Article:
ATP Poll: Winds of Political Change in Pakistan

Posted on September 23, 2010
Filed Under >Adil Najam, ATP Poll, Politics
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Adil Najam

Once again it is the season of silly-talk in Pakistan. There are rumors. There is chatter. There are theories. And there is endless discussion. Supposedly ‘change’ is in the offing. But, then, change is always in the offing in Pakistan. If, indeed, change is coming, what would you prefer? What would you like to see happening?

Everyone seems convinced that some political change is coming. Politicians seem to be taking the talk seriously. And the media is having a field day concocting conspiracies spun around so-called ‘andar ki baat‘. Everyone seems to have a theory. If you have one, please let us know. But, before that, please vote in our poll and tell us what you would LIKE TO SEE happening (not, what you think will happen; but what you would like to happen)!

26 responses to “ATP Poll: Winds of Political Change in Pakistan”

  1. Talat says:

    @Watan Aziz

    Maybe you should read and hear news from Pakistan more carefully.

    The technocrat option is what got all of this discussion going 2 weeks ago with many people forwarding this idea and then PM, NS and other coming out against it.

    Anyhow, I sense you are less interesting in learning what this is about and more about making a fuss!

  2. Watan Aziz says:

    I still have not figured out the TECHNOCRAT OPTION. International community should bring in clean and competent technocrats..

    Not that I am interested in rumors of gossips. And I reject any idea to understand them. There is always a market for conspiracy theorists. And in case of Pakistan, they seem to assume greater import because they seem to project to be in the “know” and try to sell their “access” to information.

    But really what does Adil mean by “should”? And who comprises this “International community”? This is bucket load of all conspiracies.

    More shockingly, the 16% who seem to agree with him!

    What emails did they get? What do they know on this? This
    “appears” to be the second largest block and is twice the size of those who generally aspire to conspire with usurpers.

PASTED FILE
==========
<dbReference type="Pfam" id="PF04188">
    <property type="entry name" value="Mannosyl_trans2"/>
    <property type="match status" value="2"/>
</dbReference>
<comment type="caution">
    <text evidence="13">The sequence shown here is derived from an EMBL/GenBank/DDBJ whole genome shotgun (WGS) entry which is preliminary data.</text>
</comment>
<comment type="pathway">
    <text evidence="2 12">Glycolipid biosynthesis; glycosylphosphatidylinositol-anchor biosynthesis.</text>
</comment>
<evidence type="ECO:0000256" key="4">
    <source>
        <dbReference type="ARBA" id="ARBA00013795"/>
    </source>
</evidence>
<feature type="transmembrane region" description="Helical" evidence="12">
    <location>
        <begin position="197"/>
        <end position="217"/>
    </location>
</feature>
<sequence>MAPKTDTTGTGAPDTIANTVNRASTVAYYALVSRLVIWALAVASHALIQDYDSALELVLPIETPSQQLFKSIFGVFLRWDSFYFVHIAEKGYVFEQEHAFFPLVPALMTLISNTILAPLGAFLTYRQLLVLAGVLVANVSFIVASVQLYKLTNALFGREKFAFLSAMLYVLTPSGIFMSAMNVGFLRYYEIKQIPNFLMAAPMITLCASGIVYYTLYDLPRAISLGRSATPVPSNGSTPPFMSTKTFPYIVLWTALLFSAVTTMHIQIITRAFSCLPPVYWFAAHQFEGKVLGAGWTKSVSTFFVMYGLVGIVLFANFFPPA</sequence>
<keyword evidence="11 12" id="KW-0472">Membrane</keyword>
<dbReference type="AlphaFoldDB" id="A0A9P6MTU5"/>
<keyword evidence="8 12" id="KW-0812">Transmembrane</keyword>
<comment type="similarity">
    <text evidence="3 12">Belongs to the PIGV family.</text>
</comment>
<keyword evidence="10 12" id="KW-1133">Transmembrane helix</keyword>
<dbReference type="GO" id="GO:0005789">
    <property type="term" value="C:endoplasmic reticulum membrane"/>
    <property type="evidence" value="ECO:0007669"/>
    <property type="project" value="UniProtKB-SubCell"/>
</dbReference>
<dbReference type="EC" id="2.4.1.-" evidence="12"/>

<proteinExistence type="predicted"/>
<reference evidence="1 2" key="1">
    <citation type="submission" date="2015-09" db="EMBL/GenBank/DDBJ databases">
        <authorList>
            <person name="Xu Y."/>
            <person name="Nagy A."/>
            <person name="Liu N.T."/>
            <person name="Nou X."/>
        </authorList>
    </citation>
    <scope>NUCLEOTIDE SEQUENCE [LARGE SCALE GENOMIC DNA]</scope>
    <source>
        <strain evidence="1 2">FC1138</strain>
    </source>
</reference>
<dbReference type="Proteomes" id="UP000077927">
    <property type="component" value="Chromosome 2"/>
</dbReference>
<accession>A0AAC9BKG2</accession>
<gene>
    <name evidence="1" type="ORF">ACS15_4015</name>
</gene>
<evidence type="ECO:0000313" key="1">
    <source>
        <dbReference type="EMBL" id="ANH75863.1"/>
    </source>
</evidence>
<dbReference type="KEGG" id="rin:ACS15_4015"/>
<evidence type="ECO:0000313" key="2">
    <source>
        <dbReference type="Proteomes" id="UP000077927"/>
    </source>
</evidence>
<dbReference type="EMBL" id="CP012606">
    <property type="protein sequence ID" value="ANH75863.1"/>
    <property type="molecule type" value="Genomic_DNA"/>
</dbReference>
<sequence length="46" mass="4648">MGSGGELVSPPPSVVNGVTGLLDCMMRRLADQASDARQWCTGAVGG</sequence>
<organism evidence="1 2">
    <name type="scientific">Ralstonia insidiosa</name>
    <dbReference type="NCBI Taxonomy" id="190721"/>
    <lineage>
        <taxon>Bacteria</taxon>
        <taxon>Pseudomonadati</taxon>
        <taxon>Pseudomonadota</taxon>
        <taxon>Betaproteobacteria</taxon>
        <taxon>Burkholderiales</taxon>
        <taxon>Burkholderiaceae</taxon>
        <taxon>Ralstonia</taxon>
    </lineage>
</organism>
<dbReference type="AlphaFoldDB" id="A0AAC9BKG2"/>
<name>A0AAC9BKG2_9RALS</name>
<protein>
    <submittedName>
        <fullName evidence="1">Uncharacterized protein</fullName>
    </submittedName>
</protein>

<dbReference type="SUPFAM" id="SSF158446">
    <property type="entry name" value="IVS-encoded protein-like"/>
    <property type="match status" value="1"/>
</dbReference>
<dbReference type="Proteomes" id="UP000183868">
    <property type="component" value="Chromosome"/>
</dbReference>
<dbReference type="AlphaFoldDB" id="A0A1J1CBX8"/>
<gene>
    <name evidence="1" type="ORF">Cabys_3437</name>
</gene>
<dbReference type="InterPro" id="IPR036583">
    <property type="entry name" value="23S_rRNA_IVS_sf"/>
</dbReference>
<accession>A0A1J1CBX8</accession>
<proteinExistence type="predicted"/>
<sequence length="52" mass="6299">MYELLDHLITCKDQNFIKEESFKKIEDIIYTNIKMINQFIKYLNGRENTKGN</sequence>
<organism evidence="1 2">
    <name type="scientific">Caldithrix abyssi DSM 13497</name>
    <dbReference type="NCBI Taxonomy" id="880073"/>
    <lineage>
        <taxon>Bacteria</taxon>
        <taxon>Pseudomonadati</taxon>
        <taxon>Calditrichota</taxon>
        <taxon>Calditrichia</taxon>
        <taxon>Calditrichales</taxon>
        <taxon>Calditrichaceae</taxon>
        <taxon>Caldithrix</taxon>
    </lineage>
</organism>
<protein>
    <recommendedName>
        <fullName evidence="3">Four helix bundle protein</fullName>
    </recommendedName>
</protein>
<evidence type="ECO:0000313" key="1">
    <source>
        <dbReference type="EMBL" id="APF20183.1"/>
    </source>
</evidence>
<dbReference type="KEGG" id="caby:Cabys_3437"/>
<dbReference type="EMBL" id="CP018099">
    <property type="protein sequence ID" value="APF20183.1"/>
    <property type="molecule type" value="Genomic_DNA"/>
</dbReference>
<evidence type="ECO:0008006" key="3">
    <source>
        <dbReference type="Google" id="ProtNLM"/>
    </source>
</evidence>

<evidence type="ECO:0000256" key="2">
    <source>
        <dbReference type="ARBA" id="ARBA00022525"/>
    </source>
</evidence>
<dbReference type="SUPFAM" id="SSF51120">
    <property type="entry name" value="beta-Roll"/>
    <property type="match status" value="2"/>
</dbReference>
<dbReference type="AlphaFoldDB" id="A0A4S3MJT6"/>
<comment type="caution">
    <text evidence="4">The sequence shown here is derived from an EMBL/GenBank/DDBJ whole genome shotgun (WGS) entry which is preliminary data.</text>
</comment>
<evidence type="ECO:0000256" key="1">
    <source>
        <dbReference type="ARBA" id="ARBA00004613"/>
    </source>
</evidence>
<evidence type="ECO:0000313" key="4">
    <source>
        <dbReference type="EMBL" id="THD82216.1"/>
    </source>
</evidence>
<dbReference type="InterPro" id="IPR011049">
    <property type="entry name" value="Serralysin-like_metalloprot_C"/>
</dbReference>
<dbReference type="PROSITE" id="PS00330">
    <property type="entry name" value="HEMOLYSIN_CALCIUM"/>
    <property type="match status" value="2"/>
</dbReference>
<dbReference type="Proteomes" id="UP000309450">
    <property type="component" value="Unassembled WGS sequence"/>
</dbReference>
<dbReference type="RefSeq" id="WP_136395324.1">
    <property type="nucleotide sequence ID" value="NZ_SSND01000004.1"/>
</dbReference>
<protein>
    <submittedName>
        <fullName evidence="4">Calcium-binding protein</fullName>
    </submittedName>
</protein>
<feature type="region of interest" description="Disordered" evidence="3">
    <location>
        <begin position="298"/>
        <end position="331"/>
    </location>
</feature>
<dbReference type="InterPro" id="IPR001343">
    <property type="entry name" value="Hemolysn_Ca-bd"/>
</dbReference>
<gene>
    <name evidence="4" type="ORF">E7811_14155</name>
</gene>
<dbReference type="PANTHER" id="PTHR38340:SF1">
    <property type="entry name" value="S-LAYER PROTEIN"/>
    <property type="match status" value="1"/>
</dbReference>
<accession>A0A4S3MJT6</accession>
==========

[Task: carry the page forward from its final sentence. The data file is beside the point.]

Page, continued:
Please someone, don’t answer this. I am working on a slow Sunday.

  3. Pakistani says:

    @Naan Haleem

    I think you are looking at the wrong numbers. The only important number to me is that only 8% want military rule. That is heartening. I would have expected that number higher in a parha likha blog like ATP since many parha likha types are actually first to call in dictators.

    I am sure the military intelligence people “keep an eye” on this blog. And i hope they will take the right lesson out of this poll!

  4. Naan Haleem says:

    Poll results suggest that the first option (no change) carried most votes and seems heavily dominating other options (with 32% at the time of this comment).

    But if you combine the votes of other options, we may infer that respondents earnestly want change.

    Even if we put the ‘internal change’ option (13%) in favour of the ruling party, 55% of voters dont want PPP to rule any more.

    And finally, if you add the 6% of ‘parliamentary change’ to support the present set up, it barely reaches up to 51%. This shows a strong confidence-deficit this parliament is facing.

    Any thoughts???

  5. Adnaan says:

    The problem is the constitution. Unless someone changes it so that it requires competent Pakistani technocrats to be Ministers instead of uneducated MNA of the leading parties, there’s no way the institutions will become strong like the Armed Forces.

    I prefer the US approach where the candidates have to go through the senate hearings to get confirmation for key posts.

    How can a MNA from a village be a Minister of Transport? Surely a technocrat with years of experience in transport sector will be much better option. Its common sense. Isn’t it? Unfortunately, common sense is not common in leadership anymore

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